When you have been using polyurethane to finish your wood projects, you may notice that sometimes it leaves brush strokes. This can get a bit frustrating, especially since you are taking the time to apply a nice finish. So what is causing this and how can you fix it?
In this blog post, we will discuss the causes of brush strokes in polyurethane and how to prevent them.
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Why Do Brush Strokes Get Left In Polyurethane Finishes?
There are a few reasons why brush strokes might get left in polyurethane finishes:
-Polyurethane may not fully cure. It can get gummy and sticky, which can cause brush strokes.
-Polyurethane was applied in too thick of a coat. This can cause the finish to level unevenly and brush strokes are more visible.
-The wrong type of brush was used. A natural bristle brush will absorb more polyurethane and leave brush strokes more easily than a synthetic brush.
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How To Prevent Brush Strokes In Polyurethane From Happening
When you are applying polyurethane to your woodworking project, there are a few things you can do to prevent brush strokes from happening:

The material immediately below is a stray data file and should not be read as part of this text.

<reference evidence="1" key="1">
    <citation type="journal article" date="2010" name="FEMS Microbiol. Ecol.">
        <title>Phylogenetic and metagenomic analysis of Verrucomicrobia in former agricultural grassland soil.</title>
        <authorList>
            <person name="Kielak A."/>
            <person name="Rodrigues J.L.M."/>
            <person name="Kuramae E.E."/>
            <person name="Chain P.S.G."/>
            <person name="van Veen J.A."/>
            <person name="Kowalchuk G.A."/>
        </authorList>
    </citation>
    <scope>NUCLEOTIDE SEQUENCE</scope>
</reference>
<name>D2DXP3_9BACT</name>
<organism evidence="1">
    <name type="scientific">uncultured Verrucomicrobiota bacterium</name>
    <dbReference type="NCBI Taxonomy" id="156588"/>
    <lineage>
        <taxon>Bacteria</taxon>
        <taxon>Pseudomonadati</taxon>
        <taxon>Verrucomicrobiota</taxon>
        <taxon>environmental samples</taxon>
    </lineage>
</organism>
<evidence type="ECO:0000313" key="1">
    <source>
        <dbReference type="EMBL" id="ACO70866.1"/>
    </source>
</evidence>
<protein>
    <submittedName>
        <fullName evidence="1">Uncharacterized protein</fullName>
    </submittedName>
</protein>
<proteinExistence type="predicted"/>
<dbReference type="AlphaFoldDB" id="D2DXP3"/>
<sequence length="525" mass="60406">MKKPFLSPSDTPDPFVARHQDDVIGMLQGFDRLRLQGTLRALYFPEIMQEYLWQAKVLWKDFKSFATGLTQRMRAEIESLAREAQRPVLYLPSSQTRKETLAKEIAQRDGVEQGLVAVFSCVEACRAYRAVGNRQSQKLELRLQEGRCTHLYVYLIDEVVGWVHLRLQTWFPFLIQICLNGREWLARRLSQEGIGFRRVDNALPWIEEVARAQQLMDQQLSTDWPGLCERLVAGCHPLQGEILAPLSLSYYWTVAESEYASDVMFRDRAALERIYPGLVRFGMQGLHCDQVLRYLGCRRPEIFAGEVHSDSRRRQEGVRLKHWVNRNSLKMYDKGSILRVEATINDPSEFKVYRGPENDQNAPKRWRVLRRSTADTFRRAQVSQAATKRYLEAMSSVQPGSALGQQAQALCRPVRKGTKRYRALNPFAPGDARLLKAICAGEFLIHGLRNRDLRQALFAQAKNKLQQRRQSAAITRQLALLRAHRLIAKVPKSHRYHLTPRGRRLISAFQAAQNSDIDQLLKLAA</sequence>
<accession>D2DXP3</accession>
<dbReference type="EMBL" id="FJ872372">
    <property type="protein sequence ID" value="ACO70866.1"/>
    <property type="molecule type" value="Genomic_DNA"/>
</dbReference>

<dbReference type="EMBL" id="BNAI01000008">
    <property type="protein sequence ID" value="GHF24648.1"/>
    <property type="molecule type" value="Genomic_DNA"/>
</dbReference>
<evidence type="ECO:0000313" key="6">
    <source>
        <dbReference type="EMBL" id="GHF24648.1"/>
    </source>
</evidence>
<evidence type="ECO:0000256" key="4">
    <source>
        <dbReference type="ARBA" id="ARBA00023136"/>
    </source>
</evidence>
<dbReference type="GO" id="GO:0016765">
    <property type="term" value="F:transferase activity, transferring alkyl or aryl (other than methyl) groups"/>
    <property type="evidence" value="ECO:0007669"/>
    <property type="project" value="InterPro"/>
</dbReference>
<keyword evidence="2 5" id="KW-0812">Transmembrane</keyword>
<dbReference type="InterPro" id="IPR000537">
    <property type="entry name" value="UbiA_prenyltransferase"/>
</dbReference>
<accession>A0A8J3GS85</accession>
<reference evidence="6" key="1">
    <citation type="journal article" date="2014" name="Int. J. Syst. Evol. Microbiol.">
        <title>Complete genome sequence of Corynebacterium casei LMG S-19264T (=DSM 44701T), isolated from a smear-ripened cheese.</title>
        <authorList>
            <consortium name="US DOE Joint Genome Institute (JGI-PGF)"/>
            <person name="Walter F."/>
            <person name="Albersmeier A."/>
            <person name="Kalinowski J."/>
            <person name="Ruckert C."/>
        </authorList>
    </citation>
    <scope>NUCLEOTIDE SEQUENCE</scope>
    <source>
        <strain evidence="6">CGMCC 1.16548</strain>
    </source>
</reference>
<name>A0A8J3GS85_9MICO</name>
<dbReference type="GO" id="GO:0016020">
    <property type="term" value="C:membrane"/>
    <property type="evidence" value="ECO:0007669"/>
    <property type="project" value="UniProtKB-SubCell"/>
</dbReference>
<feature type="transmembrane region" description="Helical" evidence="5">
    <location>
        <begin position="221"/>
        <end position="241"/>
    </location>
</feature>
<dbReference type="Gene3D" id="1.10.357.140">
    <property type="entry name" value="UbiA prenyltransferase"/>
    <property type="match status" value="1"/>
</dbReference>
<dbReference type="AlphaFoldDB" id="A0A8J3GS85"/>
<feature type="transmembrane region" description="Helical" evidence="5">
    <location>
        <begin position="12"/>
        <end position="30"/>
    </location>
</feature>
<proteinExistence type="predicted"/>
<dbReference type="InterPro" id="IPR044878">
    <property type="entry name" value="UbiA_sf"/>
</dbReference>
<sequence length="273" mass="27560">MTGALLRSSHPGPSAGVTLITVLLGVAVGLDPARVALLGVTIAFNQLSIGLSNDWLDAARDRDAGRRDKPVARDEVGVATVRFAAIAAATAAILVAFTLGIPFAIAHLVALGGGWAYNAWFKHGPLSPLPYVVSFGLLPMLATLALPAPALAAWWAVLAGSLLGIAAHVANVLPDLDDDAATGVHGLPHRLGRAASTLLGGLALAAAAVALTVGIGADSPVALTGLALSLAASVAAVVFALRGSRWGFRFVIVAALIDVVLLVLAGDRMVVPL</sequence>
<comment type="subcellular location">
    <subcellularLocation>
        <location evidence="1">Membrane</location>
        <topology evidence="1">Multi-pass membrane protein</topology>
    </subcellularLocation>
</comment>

-Always use a high-quality brush.
-Avoid using too much pressure when you are brushing the polyurethane onto the surface.
-Apply the polyurethane in thin coats, and each coat is completely dry before adding another.
-When you end up with brush strokes in your polyurethane finish, you can try lightly sanding the area smooth and then put in another thin coat of polyurethane.
Additional Tips For Applying A Smooth Brush Finish With Polyurethane
When applying your final coat of polyurethane, always use a fresh brush. A clean and new brush will lay down a smoother finish than an old and tired brush.
If you’re having trouble getting a smooth finish with your brush, try using a foam brush instead. Foam brushes tend to lay down a smoother finish than traditional bristle brushes.
Since you see any brush strokes after the polyurethane has dried, sand them out with fine-grit sandpaper and then re-apply another coat of polyurethane.